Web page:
CS 1020 - Winter 2013 - Class 5
- Eight-ball competition on Friday
- Have your robots ready to start at 9pm
- work out all of the bugs, etc. the night before
- come in a few minutes early and make sure everything is still working :)
- make sure to plug in your boards AND turn them off the night before (they charge much better when they're off)
- We'll run the competition with the lights off and the blinds down
- this will make it easier on your sensors
- test your robot in these conditions!
- Time limit?
- Visit Quarry Hill School on Friday at 1pm
- ~30 minutes at the school (should be back by 2, 2:30 at the latest)
- we'll need to put together a few robots to take along
- extra credit
- who want to come?
- looking for 7-10 people...
- who can drive?
- may have another visit for another school, but I'll keep you posted...
look at the bad-motor procedure in
- what will it do when I run it?
- the *hope* is that it will change the direction when the switch is press
- It doesn't though. What will it actually do?
- when you hold down the switch it will constantly reverse direction until you let go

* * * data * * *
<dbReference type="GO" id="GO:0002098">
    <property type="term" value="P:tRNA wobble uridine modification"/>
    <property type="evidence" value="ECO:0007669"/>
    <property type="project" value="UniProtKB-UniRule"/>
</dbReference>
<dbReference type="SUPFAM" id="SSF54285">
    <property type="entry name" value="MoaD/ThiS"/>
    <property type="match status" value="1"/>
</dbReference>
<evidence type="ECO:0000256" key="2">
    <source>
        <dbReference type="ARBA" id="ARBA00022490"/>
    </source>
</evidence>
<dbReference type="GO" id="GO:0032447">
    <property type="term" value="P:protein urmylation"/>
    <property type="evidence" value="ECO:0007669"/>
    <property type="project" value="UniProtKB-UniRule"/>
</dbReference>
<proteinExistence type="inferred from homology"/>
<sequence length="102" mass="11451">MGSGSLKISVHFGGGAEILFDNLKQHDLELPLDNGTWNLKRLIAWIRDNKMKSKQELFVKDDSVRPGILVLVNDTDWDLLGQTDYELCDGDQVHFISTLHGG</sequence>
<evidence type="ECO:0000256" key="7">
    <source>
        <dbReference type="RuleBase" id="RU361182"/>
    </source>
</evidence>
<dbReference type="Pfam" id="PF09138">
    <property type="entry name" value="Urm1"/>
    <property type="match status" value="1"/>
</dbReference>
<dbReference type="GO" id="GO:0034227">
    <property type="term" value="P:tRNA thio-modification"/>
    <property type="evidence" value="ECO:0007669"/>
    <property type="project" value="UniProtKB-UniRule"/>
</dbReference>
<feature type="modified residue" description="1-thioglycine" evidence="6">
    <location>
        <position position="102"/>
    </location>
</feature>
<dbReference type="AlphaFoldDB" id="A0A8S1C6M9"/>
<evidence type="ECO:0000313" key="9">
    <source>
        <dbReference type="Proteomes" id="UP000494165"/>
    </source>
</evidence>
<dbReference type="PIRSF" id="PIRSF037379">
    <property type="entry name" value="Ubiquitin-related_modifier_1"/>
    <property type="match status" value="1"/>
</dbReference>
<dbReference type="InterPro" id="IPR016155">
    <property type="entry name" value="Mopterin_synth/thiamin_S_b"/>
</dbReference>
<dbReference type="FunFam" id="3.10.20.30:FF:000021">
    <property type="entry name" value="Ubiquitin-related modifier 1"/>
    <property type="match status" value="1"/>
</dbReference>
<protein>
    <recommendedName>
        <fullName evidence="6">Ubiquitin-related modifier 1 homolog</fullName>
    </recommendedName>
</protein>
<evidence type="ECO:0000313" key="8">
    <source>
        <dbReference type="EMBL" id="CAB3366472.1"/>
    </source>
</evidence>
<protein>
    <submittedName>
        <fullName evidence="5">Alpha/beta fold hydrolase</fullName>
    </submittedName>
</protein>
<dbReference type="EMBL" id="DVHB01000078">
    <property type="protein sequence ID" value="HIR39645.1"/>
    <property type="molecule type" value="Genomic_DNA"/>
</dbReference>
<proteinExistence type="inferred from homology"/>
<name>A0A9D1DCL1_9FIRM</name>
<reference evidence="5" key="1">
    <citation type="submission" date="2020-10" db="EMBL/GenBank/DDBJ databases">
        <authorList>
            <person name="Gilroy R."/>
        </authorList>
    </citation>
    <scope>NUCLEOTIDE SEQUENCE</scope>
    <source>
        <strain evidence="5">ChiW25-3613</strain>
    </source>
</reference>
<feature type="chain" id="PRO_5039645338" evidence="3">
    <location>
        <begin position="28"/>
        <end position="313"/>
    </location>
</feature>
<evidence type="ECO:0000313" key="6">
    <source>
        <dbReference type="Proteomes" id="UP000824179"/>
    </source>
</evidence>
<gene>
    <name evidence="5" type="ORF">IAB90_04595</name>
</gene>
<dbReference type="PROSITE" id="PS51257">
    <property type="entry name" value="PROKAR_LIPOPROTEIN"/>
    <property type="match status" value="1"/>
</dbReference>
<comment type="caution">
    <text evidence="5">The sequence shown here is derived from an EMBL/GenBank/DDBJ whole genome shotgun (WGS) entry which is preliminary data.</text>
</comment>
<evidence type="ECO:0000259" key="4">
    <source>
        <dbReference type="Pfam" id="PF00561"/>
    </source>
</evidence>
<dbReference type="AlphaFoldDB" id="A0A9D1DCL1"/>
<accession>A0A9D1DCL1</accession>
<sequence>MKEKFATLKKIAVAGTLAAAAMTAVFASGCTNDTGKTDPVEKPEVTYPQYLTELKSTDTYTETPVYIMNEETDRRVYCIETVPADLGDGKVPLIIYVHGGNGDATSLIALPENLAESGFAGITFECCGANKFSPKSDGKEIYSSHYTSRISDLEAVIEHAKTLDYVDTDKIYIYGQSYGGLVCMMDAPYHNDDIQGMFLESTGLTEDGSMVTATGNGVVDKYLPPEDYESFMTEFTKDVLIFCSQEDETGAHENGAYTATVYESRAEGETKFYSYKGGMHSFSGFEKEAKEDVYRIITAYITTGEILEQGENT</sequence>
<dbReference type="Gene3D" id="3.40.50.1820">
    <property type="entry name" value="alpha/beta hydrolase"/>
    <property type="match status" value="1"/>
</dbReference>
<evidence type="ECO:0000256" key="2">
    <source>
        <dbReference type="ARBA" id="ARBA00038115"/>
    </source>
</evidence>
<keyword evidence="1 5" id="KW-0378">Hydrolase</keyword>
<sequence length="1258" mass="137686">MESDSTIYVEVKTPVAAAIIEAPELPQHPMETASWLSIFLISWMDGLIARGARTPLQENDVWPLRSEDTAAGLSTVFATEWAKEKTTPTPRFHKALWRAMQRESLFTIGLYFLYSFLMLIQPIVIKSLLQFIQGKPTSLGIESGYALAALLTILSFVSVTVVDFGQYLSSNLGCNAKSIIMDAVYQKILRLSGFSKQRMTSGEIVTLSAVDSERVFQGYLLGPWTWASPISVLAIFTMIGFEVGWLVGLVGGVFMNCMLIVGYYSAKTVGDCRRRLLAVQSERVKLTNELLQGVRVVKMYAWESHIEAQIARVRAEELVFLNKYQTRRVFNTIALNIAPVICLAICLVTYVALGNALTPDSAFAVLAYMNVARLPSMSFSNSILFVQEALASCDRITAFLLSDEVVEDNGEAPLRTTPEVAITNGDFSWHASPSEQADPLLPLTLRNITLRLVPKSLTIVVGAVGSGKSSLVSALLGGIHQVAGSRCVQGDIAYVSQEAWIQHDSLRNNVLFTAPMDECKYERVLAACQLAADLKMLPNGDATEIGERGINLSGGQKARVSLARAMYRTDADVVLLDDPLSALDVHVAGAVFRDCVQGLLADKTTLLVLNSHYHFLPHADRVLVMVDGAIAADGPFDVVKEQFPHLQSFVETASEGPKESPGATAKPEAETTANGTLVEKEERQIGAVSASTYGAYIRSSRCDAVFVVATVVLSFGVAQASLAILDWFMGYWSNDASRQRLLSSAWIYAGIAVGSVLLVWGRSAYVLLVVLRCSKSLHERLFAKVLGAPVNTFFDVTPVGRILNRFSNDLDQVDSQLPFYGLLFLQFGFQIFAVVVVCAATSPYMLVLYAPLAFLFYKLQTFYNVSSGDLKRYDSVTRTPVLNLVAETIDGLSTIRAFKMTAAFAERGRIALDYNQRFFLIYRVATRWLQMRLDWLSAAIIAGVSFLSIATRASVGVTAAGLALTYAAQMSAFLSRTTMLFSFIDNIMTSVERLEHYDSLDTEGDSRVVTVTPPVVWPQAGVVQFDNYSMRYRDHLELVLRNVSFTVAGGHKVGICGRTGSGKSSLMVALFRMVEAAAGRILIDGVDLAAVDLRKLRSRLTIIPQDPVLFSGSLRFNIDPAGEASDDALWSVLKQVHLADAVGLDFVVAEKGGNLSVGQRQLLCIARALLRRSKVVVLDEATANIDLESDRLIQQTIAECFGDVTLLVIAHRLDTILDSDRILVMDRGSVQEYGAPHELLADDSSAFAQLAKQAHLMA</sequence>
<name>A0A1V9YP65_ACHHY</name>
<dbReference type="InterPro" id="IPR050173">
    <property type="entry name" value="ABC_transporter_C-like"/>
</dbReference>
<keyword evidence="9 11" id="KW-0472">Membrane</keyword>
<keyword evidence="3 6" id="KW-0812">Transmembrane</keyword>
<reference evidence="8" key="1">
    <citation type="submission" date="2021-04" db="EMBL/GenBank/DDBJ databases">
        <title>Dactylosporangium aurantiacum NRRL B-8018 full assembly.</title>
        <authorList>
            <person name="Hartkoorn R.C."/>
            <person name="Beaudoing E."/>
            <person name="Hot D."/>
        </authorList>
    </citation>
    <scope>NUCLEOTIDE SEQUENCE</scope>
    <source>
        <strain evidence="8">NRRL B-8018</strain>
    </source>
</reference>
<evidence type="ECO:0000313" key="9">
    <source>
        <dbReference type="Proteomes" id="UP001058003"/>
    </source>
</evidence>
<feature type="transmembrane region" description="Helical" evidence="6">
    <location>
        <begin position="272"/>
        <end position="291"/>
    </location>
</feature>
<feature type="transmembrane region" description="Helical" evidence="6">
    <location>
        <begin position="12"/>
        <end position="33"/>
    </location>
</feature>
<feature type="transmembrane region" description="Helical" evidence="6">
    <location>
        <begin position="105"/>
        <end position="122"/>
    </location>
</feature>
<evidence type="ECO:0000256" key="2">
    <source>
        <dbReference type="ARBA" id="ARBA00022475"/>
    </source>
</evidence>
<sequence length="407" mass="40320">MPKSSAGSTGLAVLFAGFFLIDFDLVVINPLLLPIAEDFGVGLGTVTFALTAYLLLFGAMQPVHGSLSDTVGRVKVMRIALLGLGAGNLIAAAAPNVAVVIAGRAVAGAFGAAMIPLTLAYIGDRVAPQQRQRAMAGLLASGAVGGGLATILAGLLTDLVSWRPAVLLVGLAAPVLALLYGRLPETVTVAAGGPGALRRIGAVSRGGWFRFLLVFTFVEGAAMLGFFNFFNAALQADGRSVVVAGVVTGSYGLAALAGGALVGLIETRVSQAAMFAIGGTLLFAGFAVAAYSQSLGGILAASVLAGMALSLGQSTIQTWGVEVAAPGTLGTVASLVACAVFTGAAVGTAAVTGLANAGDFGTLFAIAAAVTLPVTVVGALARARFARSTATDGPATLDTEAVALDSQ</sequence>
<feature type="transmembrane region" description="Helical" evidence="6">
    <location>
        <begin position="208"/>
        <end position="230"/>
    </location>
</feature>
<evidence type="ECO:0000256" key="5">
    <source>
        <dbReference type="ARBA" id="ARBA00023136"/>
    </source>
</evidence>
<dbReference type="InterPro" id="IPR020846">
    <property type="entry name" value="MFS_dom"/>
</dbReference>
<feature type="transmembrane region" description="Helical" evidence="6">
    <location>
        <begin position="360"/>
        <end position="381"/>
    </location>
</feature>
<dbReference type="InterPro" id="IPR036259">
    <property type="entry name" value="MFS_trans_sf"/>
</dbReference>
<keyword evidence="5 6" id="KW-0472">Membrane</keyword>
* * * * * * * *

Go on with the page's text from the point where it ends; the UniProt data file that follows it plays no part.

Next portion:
- what is the problem?
- the key problem is that "switch 7" becomes true the when the switch is activated
- this is called an "edge" triggered event
- draw diagram
- in some situations this is great
- in others, not so great :(
- one solution is to put in a "wait" command after the "a, rd"
- how long do we wait for?
- what we really want is for the direction to change, but then not continue in the loop (i.e. check switch 7 again) until the switch is released
- how could we write that?
- look at good-motor procedure
- what does it mean for two things to happen "concurrently"?
- at the same time
- what does concurrency mean for computers?
- concurrency is crucial for modern computers/computer science
- rarely is any one single thing running on a computer at a time
- you can actually see all the different things running at once
- we can talk some other time about how that actually happens on the hardware...
what does concurrency mean for a computer program?
- the program can be doing multiple things simultaneously
- normally when we think about a program we think about it executed a sequential set of steps
- with concurrency a program can have 2 or more sequential set of steps occurring at the same time
- in the simplest case, think of running two procedures **at the same time**
- a "process" is a single executing unit that executes its code sequentially (this is not quite technically ture with multi-threading, but we'll ignore that complication for now)
- concurrency involves running multiple processes at the "same time"
Handy Logo concurrency
- run motor-demo from
- Notice that while the song is playing I can still interact with the motor via the switch
- with what we've learned so far, could you do this?
- No! (or definitely not very easily)
- what is happening?
- we have two separate things running at the same time:
- our play-song procedure
- our good-motor procedure